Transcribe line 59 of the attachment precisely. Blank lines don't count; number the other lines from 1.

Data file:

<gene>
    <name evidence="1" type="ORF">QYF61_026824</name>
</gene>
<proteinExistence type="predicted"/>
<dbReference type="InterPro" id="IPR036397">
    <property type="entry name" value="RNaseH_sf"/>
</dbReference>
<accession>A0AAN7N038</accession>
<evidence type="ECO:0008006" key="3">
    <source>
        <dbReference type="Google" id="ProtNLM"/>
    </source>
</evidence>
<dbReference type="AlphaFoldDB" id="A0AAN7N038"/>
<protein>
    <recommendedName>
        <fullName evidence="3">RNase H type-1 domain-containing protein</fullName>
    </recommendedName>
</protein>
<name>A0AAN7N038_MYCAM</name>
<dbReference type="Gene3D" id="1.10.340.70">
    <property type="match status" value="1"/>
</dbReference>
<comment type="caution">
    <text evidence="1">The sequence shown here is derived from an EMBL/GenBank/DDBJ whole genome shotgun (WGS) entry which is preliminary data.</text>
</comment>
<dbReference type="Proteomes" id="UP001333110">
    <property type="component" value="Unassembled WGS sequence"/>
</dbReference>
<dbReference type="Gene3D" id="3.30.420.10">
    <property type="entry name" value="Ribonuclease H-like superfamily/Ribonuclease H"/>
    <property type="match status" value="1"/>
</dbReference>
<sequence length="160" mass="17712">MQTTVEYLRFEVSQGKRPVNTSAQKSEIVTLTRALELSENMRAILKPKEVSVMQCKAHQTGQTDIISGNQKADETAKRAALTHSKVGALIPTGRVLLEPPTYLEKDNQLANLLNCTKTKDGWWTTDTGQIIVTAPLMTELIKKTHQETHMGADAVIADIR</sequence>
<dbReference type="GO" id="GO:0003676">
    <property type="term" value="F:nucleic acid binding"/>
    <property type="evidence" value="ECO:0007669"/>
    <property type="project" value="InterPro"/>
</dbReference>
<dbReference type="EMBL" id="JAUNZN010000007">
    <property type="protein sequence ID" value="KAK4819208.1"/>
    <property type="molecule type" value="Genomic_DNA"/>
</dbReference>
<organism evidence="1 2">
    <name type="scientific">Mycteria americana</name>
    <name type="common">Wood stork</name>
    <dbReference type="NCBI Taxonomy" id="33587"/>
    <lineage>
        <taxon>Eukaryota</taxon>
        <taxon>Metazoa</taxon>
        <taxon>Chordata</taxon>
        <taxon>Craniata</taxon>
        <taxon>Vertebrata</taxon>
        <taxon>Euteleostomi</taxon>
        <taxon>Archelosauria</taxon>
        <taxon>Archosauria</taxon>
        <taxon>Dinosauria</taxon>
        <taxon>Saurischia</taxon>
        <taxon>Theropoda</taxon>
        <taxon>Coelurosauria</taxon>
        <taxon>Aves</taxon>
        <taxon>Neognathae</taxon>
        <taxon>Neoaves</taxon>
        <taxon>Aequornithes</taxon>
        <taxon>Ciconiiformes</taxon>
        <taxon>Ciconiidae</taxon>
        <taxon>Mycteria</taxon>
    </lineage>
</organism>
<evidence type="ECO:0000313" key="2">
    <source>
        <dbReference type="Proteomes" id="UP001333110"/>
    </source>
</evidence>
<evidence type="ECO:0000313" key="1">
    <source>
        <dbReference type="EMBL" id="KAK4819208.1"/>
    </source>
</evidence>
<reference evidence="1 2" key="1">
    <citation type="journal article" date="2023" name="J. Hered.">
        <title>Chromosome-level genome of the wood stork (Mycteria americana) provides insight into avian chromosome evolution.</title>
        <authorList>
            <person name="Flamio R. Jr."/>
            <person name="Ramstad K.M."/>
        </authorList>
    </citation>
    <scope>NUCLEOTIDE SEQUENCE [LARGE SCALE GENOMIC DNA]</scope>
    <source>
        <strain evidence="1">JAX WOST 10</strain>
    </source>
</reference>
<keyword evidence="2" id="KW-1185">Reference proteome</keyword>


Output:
        <taxon>Theropoda</taxon>